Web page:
Home made paneer (curds and whey)

That little Miss Muffet knew a thing or two having a bowl of curds and whey. But if I was her, I’d have discarded the whey and just made use of the yummy curds. Curds are what Indian people called paneer and is used for both savoury and sweet dishes. It’s been years since I made my own paneer which is a sign of pure and utter laziness as it’s so very simple to make*.

I had a surplus of semi-skimmed milk (thanks to an online shop I had forgotten about and had added a huge amount of milk to!). With a bag of fresh baby spinach in the fridge, I wanted to make saag paneer.

Ingredients:

  • 6 pints semi-skimmed milk
  • 1-2 tablespoons white vinegar or fresh lemon juice

Cooking

  • Put the milk into a heavy based pan and bring to the boil. Keep stirring to ensure the milk does not stick or burn as this will ruin the taste of the paneer
  • It had boiled when the surface of the milk makes a mound
  • Take the pan off the heat
  • Add the vinegar or lemon juice a little at a time until the milk separates. (I ended up using almost a whole unwaxed lemon – turns out fresh lemon is not as acidic. So if you have an older lemon, or are using vinegar then you won’t need too much)
  • The separation is pretty obvious so if the whey still looks milk, keep going with the vinegar/juice
  • The next stage involves removing the curds from the whey – put a muslin or J-cloth over a large bowl then pour the mixture in to strain the whey out. Bring the edges of the cloth together and squeeze. Now put a weight on and leave for an hour or more to squeeze even more liquid out.

This recipe yielded 262g of paneer from 6 pints of milk. I believe that full fat milk would produce more curds.  I’d probably left the weighing a bit long as the paneer was hard. It can also happen if you use lemon juice rather than vinegar. I would not squeeze as much to use the paneer to make a dessert (like rasmalia….oooooh RASMALAI).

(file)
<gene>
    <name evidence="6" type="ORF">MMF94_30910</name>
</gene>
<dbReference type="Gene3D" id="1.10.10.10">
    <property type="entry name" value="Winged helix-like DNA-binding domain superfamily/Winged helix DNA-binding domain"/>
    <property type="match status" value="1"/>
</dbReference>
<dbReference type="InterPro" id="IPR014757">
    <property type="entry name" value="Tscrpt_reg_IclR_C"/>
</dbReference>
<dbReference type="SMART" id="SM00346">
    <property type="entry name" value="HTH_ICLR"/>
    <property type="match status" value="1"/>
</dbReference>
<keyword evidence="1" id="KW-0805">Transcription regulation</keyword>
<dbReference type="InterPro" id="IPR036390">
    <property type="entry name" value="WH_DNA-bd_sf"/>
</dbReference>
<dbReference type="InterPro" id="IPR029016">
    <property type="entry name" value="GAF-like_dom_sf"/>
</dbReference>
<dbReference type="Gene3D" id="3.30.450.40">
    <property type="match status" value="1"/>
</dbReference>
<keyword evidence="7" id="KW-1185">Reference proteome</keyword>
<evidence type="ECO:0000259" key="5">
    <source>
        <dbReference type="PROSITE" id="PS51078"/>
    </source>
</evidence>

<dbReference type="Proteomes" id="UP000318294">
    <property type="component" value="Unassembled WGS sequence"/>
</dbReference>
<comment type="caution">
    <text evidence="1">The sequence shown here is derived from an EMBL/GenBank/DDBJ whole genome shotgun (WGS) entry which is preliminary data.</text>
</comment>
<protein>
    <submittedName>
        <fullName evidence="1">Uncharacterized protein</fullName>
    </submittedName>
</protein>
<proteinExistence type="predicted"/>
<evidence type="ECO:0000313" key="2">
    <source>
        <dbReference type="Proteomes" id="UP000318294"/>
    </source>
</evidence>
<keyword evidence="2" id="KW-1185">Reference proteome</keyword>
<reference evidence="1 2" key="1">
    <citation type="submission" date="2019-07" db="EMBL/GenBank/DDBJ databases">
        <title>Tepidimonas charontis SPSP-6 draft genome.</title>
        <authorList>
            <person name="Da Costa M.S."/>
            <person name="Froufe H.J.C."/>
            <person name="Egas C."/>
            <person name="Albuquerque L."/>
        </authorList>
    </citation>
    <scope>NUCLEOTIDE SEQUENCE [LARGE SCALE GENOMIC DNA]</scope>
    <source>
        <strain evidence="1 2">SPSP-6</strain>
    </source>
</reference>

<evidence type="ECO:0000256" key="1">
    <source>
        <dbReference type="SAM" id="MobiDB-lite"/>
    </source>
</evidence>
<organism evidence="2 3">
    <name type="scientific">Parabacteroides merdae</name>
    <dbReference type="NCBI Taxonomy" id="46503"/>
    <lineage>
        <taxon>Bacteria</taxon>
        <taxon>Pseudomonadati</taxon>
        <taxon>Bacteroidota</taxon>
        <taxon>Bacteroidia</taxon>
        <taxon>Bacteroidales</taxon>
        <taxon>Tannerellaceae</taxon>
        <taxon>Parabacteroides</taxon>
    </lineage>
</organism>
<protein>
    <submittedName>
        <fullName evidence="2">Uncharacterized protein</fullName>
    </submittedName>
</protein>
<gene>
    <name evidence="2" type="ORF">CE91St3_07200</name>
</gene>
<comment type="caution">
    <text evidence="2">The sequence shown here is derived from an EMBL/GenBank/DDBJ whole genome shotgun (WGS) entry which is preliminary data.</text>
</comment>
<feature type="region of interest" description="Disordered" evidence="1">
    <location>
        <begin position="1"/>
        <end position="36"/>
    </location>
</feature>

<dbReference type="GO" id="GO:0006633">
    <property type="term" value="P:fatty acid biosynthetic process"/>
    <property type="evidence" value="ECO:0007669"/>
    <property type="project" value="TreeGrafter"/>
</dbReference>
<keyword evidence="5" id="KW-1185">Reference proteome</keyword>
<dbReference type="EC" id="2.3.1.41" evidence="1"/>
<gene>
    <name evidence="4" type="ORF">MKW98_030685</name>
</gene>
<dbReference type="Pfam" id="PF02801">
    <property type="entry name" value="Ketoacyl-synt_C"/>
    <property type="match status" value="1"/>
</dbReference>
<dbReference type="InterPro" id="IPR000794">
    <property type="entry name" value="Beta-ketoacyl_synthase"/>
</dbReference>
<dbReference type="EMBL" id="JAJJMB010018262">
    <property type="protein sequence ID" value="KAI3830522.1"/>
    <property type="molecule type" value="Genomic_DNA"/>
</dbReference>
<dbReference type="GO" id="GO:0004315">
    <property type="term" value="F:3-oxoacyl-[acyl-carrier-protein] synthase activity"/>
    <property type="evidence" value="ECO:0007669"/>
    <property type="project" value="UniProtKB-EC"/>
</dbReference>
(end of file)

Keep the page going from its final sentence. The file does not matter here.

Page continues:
I cut the paneer into cubes and fried in a shallow pan a little bit before added to my saag paneer. All in all, a very easy ingredient to use.

Milk in pan  DSC01784 DSC01785 IMG_0346

*My most distinct memory of making paneer was when we lived temporarily in East Barnet. Mum was ill  and would only live for a few months more. We lived in a maisonette with the most racist man living above us who regularly slashed our car tyres – doubly painful when we had to rush mum to hospital appointments. That day was lovely and sunny. I used the home made paneer to make a delicious rasmalai. Years on, now in my frozen Scottish kitchen I’m making paneer again, still thinking of Mum but very happy that with my daughter and husband I’ll do not have to deal with slashed tyres. Happy days.

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3 thoughts on “Home made paneer (curds and whey)

  1. I love paneer but have never ventured into the cooking it/making it myself. Now’s the time. You reckon I should learn to cook it properly first (as in buy it readymade) before I try to make it myself?

    • Personally I prefer the home made stuff but will use the ready made when I am in a hurry but craving saag paneer. You may just find the ready made is a bit more solid than the home made versions. Also, if you make a batch at home, you can use half for a shak (curry) then the rest of ras malai (dessert!).

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